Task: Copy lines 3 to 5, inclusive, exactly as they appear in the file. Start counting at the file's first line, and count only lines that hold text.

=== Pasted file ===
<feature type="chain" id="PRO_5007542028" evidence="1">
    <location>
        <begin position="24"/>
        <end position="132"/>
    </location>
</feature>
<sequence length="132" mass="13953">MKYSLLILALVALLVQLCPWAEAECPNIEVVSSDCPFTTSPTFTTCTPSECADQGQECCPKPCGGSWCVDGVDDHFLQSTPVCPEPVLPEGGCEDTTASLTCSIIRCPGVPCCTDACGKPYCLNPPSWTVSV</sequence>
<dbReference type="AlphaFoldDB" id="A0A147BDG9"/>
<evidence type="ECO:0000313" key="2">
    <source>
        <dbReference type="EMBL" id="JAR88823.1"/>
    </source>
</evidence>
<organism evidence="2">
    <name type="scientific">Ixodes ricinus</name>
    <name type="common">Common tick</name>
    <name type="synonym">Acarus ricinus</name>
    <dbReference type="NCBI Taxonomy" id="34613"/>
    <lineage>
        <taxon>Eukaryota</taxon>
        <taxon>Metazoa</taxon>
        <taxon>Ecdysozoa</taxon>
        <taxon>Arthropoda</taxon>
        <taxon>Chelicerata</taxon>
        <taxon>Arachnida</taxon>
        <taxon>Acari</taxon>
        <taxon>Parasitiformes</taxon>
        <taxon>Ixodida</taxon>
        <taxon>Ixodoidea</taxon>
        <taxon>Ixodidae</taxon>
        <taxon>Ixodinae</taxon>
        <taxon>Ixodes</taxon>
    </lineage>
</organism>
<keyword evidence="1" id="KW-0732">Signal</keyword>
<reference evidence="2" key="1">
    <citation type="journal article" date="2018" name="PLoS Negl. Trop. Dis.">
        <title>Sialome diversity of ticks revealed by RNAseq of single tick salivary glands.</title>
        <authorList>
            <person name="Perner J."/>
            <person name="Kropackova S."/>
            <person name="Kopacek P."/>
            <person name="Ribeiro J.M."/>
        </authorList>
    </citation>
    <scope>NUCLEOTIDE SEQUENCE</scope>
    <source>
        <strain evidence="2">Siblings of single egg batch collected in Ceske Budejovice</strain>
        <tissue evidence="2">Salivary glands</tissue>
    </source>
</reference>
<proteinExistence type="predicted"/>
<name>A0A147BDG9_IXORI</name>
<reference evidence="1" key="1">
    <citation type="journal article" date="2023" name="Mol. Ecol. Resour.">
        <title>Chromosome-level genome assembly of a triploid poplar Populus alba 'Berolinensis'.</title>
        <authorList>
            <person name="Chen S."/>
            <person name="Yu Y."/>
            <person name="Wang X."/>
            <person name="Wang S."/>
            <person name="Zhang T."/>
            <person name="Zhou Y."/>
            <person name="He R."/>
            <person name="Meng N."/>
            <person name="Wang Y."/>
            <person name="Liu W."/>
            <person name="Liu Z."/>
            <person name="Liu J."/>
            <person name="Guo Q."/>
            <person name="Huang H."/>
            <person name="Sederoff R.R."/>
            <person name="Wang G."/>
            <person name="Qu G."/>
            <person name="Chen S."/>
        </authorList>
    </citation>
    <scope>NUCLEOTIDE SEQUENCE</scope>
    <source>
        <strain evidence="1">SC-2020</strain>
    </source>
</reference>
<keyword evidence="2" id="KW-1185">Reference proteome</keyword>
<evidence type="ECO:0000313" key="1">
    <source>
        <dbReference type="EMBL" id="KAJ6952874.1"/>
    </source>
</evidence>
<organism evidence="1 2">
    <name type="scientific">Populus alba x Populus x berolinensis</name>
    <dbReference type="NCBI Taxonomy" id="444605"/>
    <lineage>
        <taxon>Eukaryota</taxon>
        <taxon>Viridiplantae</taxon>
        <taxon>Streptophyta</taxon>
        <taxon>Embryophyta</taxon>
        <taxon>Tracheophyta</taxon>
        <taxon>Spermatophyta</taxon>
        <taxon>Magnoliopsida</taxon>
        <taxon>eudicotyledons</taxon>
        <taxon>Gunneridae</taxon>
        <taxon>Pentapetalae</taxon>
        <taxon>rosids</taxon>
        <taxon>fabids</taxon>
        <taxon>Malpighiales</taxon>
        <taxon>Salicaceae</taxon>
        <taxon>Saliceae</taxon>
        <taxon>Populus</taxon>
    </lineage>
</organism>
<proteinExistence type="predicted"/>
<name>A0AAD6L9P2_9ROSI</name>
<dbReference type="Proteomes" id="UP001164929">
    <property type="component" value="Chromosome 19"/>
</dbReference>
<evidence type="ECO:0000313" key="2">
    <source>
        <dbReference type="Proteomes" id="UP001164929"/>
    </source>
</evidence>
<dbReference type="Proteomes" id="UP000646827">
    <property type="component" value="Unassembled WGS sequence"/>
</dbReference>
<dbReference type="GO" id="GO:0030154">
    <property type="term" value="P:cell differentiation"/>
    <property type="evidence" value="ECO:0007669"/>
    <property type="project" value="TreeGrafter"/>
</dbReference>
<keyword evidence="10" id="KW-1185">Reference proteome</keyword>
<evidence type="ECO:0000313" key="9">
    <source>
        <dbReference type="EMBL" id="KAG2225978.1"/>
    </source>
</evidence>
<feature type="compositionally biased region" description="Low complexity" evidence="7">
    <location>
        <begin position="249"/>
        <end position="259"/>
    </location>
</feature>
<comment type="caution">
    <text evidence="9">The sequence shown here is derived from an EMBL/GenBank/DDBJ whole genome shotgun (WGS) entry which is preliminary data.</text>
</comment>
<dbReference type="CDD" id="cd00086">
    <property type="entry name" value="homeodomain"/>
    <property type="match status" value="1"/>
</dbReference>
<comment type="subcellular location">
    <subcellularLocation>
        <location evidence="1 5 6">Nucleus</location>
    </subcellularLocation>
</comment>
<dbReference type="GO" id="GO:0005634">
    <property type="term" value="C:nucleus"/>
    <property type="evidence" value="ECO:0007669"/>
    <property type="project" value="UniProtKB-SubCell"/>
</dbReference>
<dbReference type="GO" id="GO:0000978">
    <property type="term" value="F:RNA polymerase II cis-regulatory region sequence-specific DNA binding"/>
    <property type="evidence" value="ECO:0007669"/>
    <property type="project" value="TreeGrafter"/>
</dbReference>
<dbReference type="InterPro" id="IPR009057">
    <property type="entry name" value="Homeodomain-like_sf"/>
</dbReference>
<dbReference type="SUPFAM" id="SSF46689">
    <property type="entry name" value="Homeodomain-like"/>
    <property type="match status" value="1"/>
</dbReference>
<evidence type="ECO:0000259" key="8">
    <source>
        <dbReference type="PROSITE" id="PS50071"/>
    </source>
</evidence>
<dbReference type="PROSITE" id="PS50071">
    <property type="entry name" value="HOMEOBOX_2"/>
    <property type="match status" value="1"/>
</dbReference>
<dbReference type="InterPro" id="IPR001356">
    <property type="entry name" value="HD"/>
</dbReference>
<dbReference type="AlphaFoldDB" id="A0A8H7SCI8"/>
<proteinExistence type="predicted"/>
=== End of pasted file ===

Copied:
        <begin position="24"/>
        <end position="132"/>
    </location>